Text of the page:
The Manhattanization of Long Island City

I’ve previously covered some of the larger projects that are about to begin construction in Williamsburg. While these projects are impressive in their own right, the developments ongoing in Long Island City are equally if not more impressive, with the sheer scale of the Hunter’s Point plan dwarfing almost all other residential projects in New York City.

Hunter’s Point South on the right: Image from New York City Economic Development Corps

The first large project–now nearing completion–is being developed by TF Cornerstone and called “East Coast LIC,” consisting of seven new residential buildings. While the first three buildings are now finished, two more are nearing completion. The remaining two towers should be under construction shortly, and the completed complex will bring a great deal of life to a formerly derelict neighborhood.

Just to the south of TF Cornerstone’s complex will be the ‘Hunter’s Point South’ development. The on-site school is already under construction, but the school barely foreshadows what’s to come–approximately 5,000 new apartments in total. ‘Hunter’s Point South’ is intended to provide large amounts of affordable housing, and the first phase–being developed by Related and probably breaking ground very shortly–will have two towers, totaling 908 new apartments. 685 of those apartments will be ‘workforce’ housing.

Here’s the plan for the entire build-out of this mega-project. The sheer size is amazing, and the project entails the creation of an entire neighborhood out of nothing. The first two components to be built will be the blocks marked ‘A’ and ‘B’, although the entire build-out will take many more years.

Image from New York Economic Development Corporation via the New York Times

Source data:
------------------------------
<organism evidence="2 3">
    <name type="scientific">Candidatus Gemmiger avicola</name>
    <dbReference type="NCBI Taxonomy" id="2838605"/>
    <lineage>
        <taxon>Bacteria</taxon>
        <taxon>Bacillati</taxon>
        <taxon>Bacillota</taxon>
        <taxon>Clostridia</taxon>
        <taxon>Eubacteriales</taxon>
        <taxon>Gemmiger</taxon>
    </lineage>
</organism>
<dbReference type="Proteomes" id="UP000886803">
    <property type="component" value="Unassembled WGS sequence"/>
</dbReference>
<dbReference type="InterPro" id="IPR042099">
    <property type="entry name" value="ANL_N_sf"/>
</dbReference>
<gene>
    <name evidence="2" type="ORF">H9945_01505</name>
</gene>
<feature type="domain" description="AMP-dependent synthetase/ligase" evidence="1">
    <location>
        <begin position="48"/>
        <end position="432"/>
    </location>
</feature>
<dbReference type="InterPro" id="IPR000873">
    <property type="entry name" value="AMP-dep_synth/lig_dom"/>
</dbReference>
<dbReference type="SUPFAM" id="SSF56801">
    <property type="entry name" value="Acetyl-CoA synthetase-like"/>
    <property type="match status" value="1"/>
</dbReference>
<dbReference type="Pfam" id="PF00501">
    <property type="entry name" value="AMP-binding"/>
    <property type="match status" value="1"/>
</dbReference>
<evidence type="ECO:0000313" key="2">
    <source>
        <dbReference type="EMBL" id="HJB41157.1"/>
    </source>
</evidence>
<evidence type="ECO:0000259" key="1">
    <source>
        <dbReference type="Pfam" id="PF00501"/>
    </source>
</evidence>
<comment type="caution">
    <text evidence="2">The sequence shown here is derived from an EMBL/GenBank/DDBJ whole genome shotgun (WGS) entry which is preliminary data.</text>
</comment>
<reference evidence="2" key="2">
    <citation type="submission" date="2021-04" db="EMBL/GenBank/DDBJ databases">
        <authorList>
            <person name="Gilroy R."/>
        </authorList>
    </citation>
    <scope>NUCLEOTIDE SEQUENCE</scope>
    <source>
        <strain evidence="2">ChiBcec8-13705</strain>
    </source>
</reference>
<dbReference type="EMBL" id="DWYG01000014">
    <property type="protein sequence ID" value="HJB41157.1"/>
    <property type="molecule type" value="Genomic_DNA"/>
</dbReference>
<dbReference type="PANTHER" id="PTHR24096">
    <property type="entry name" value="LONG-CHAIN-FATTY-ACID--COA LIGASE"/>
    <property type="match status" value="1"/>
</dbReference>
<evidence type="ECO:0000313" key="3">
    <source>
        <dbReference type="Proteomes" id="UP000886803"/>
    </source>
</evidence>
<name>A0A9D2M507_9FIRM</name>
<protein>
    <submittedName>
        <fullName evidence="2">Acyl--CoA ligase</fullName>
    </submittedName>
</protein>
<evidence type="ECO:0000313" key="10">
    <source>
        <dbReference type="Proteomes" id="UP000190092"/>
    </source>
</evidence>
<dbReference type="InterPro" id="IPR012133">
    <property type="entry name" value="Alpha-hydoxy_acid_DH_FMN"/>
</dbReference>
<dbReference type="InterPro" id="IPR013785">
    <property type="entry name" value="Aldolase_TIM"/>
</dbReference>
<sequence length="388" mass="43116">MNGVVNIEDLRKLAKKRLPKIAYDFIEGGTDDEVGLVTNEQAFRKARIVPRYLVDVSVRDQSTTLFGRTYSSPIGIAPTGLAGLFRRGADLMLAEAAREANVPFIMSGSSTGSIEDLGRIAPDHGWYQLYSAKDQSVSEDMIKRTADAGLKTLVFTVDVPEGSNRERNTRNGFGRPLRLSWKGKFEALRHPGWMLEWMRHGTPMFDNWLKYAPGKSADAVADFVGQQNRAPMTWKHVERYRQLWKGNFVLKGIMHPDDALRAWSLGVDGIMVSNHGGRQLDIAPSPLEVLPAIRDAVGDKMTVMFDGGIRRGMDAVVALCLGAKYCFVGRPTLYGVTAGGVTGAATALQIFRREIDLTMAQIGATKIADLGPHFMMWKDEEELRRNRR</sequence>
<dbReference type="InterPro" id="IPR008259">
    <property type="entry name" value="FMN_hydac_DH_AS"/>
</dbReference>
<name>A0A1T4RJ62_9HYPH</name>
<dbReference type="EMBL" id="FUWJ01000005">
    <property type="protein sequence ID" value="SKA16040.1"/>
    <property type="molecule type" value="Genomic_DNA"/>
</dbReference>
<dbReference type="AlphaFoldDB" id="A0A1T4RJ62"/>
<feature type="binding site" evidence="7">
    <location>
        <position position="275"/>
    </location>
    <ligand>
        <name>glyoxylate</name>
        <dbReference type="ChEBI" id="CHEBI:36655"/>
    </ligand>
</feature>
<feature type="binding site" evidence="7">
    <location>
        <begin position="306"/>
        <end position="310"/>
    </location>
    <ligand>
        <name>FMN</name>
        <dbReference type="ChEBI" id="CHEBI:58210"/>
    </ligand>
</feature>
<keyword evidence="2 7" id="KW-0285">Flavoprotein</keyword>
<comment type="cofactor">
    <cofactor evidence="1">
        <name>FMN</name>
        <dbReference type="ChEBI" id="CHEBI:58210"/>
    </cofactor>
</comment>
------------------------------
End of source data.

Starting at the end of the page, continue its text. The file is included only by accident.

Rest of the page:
As you can see from the plan above, the buildings will be one of many components to the redevelopment of Hunter’s Point. The new landscaped waterfront will also be a very prominent feature, and will hopefully allow the neighborhood to become a destination as well as a new place for people to live. The development of the waterfront is a definite must, and integrating the new buildings and parks will help to mesh the new neighborhood into the fabric of the city.

The first phase of Hunter’s Point South includes the two rendered buildings in the middle: Image from nycmayorsoffice

Current plans for Hunter’s Point South call for nine towers of 300 feet and greater, although the eventual build-out of the site may differ dramatically. Still, the Manhattanization of Long Island City is certainly evident given the plan that is currently on the table.

Hunter’s Point South at full build-out under the current plan: Image from New York City Economic Development Corps

Just to the north, as mentioned, lies the site being developed by TF Cornerstone, aka ‘East Coast Long Island City.” The next East Coast tower is about to begin construction, and will be 40 stories tall, with 820 apartments. When built out, the entire complex will contain over 3,000 new apartments, a staggering figure. The picture of Long Island City’s future is becoming much more clear when one considers just how many apartments are about to be built in the neighborhood–its density will be much more typical of Manhattan than Queens.

East Coast LIC; the newest building will be the one on the far left. Image from East Coast LIC

Besides these gargantuan developments, several other highrises are also under construction in Long Island City. One of the most prominent will be Linc Long Island City, by Rockrose. The tower will be residential and have 42 stories, rising 429 feet. The building will contain 709 apartments, as well.

Linc Long Island City: Image via  Roldan TTLB on Skyscraperpage

The area around One Court Square–which currently sticks out like a sore thumb–should be developing quite rapidly within the next decade, and Linc is one of the projects that will transform the area from a backwater into a legitimate 24/7 urban neighborhood. 

The projects listed above scrape the surface of what’s going on in Long Island City, as many smaller developments are also moving forward. What is clear is that the neighborhood is finally expanding vertically. In doing so, Long Island City will continue establishing itself as one of New York’s central business districts. While the prominence of LIC is unlikely to ever surpass Midtown or Downtown Manhattan, it certainly has the potential to become equal to or greater than Jersey City and downtown Brooklyn in terms of overall development–whether LIC lives up to its potential remains to be seen, however the signs are promising. 
TFC Horizon